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Progressive Rock CD Reviews

Fernando Perdomo

Zebra Crossing

Review by Gary Hill

I previously reviewed another set from Fernando Perdomo. This one is a lot different than that one. In fact, based only on this album, it wouldn't be included under progressive rock. I'm landing it there to a large degree because I'd consider Perdomo to be a prog artist, but this isn't necessarily a prog album. The last set from him that I covered was instrumental. This one is not. This has a real 1970s retro rock style. It does have some proggy moments and elements, but overall this would fit really well into the mainstream rock scene of the early 1970s. It's a very effective set in that regard, too.

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Track by Track Review
I'm Here
A decidedly symphonic flourish begins this track and the album. It gives way to a melodic guitar sound that serves as the concept of the song. The vocals come in over the top of that arrangement. After the first vocal section this powers up to a more rocking version of the main themes. This is pretty and a bit psychedelic in delivery at times. Beatles and Klaatu references are not out of the question on the later sections of this track.
Sometimes I Feel Like Nothing At All
A rather bouncy cut, those same Klaatu elements are well-represented here. This is pop rock number, but it has enough progressive rock in the mix to keep it from being fully mainstream.
Find Love (Hold On)
Much more of a mainstream rocker, this has a definite glam rock vibe to it. It's a catchy and energized cut that's a lot of fun. I love the instrumental break on this thing. The tune has some great piano fills and cool guitar sounds. This feels like a slice of the 1970s.
We Were Raised With Headphones On
This is another retro sounding number. Some of the guitar work brings a bit of a jazz vibe. The lyrics really reinforce the sense of nostalgia.
Mellow space rock merges with a psychedelic edge on this number. The tune is accessible and quite cool. It also has some nice nostalgic meat built into it. There are definite Beatles-like things at play here.
Not Meant To Be
I love the tasty guitar work on the opening section of this track. The number has a killer retro groove and vibe. This instrumental has some definite prog leaning, but also makes me think of both Eric Clapton and The Beatles.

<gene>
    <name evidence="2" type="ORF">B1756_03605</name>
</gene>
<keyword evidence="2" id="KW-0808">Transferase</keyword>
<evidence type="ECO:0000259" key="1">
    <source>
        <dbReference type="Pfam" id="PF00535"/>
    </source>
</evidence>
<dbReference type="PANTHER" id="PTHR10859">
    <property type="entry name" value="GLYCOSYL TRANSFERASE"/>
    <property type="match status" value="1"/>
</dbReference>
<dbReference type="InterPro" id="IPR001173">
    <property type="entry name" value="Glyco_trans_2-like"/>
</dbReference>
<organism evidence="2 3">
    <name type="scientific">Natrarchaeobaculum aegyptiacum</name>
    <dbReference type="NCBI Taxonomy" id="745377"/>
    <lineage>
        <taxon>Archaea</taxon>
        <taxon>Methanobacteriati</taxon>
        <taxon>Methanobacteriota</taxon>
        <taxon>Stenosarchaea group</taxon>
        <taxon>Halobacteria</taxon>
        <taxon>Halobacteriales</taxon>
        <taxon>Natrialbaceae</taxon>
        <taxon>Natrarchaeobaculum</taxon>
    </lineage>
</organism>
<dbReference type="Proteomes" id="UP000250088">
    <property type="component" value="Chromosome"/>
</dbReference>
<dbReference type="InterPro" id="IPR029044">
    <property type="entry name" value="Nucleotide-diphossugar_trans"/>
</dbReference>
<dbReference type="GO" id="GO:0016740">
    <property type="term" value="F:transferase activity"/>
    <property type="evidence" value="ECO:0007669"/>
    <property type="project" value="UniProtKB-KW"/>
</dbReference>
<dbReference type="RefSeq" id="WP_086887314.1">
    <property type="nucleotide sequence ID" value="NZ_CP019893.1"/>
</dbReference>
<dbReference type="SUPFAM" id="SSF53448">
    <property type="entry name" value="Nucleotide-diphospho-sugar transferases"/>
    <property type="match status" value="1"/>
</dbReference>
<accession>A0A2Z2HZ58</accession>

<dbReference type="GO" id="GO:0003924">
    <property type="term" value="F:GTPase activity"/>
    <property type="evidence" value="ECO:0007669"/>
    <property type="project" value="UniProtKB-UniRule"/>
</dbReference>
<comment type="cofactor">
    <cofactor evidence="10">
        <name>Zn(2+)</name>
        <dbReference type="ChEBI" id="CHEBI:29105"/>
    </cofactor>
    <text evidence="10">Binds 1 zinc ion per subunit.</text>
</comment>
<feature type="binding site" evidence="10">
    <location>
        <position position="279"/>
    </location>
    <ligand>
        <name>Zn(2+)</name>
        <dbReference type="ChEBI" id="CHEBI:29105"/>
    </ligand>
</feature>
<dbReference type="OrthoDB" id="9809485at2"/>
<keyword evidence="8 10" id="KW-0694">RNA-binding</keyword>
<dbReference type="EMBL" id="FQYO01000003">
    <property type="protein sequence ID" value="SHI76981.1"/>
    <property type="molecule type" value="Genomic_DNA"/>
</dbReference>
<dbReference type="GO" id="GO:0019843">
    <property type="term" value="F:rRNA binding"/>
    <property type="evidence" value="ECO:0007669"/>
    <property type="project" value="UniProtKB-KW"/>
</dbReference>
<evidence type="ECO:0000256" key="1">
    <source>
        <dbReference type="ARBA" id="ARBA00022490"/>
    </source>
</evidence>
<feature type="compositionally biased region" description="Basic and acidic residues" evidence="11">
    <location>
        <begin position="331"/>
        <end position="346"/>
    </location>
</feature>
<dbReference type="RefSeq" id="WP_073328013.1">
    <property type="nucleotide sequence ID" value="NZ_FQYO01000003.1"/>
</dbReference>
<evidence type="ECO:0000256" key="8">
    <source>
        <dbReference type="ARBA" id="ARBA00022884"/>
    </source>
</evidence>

Piano brings this cut into being. The vocals come in over the top of that arrangement. This is a pretty constant sort of number that lands along the lines of pop rock.
I can hear hints of things like RPWL on this number. It has a retro rock sound with a lot of 1970s built into it, too. This is another catchy cut that works well. There is a spoken section that really lends something interesting to this. It's a monologue about the significance on one day out of the week for the songwriter.
This cut isn't a huge change, but the mellower, balladic modes have some great symphonic elements at their heart. This is a pretty and quite powerful piece of music.
Crown of Stars
I like the rather symphonic prog based introduction in this number a lot. The tune works out to more of a mainstream pop rock based thing from there.
Zebra Crossing
A harder rocking element brings this into being. The cut builds out from there with a fun and rather catchy 1970s rock sound. As it approaches the minute-and-a-half mark it drops down to a mellower movement that is part psychedelia and part prog. They power things back upward from there, bringing this into decidedly progressive rock (and hard-edged at that) territory. The guitar soloing conveys a lot of emotion and power on this soaring number. Around the half-way mark we're treated to a little excursion into psychedelic territory that calls to mind both The Beatles and Klaatu. This instrumental covers a lot of moods and territories and is one of the highlights of the disc.
While My Guitar Gently Weeps feat. Diane Birch, Shawn Lee, Jason Rowe and Daphna Rowe
I've always been a big fan of this song. This rendition is so cool. It has a rather faithful basis while bringing some new things to the table. I love all the different singers on the cut. It's a cool way to end the set.
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